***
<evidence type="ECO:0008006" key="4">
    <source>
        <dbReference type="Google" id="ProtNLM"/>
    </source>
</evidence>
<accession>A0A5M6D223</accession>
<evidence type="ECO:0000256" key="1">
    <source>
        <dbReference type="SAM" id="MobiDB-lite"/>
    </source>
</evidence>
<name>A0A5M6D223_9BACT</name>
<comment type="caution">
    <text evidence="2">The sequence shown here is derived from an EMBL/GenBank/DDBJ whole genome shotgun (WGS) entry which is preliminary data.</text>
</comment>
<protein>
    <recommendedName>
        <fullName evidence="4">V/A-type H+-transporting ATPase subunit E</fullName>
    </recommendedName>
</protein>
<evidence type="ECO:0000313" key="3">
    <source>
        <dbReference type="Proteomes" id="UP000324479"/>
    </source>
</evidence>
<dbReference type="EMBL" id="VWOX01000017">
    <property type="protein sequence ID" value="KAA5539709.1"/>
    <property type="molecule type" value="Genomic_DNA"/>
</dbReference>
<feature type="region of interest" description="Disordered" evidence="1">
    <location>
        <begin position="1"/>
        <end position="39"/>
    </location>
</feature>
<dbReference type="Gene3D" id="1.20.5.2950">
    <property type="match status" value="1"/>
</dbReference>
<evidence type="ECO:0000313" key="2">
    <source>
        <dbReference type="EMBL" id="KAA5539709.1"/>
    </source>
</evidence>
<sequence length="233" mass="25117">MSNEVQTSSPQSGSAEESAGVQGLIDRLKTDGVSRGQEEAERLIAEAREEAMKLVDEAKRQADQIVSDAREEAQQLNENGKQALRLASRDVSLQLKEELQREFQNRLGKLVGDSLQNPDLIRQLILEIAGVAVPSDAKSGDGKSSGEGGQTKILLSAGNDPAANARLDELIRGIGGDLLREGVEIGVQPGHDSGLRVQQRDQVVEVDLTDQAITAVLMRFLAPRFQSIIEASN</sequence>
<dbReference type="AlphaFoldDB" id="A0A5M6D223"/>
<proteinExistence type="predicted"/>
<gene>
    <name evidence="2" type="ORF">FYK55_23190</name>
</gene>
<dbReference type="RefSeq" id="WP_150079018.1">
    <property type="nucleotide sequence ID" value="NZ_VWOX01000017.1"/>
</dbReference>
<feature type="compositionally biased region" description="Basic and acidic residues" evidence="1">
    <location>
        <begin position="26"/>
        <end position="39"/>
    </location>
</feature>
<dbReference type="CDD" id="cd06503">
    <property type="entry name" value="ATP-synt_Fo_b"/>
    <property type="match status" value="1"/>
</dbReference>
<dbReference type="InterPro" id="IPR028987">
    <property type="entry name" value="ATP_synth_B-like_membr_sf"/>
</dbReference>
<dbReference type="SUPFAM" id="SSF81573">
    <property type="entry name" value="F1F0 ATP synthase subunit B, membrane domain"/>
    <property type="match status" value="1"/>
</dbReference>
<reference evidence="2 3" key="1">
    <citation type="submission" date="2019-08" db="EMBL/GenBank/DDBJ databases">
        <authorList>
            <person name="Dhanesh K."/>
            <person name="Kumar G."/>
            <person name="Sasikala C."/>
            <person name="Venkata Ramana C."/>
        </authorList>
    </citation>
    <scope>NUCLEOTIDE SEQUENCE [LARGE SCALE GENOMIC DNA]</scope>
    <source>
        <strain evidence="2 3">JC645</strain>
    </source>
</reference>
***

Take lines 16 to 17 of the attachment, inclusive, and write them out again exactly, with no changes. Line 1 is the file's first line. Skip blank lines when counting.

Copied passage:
<protein>
    <recommendedName>